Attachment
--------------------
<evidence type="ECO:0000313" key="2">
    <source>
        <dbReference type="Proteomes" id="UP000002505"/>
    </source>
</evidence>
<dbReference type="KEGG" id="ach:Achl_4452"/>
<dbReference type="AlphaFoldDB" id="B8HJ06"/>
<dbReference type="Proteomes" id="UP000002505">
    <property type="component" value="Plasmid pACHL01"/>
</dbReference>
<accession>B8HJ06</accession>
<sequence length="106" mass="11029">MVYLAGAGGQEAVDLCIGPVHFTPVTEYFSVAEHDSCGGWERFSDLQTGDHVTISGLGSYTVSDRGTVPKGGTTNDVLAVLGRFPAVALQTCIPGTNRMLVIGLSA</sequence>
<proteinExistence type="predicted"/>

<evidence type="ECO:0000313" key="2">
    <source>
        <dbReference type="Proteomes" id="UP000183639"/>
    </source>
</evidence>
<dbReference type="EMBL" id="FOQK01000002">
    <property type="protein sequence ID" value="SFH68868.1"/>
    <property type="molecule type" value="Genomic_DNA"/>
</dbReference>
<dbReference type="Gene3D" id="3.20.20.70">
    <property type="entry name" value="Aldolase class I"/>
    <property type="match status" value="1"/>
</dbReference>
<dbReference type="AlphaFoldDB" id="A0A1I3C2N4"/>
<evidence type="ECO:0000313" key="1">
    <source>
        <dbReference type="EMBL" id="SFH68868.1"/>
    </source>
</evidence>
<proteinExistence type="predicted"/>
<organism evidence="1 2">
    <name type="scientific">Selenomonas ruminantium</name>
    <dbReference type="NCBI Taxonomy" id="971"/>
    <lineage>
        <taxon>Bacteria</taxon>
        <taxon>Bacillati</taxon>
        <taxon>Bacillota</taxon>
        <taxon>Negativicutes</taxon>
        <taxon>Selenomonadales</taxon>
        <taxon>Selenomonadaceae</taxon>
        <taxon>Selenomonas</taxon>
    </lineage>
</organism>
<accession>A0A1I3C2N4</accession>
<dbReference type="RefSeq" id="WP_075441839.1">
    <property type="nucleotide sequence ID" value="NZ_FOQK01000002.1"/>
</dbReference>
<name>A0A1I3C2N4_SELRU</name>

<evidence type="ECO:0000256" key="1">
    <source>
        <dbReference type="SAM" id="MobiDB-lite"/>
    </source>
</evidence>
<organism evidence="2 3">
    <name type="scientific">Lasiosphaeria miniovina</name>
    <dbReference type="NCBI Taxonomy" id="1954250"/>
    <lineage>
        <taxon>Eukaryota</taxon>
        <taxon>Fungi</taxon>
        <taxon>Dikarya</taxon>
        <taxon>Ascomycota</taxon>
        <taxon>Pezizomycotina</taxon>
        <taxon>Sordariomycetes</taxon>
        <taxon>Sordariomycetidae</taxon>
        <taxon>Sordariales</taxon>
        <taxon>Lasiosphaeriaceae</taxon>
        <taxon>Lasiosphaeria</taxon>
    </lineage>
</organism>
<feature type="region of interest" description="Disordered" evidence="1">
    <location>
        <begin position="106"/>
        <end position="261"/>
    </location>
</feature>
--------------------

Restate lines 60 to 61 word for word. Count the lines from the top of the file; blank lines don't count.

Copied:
    <lineage>
        <taxon>Eukaryota</taxon>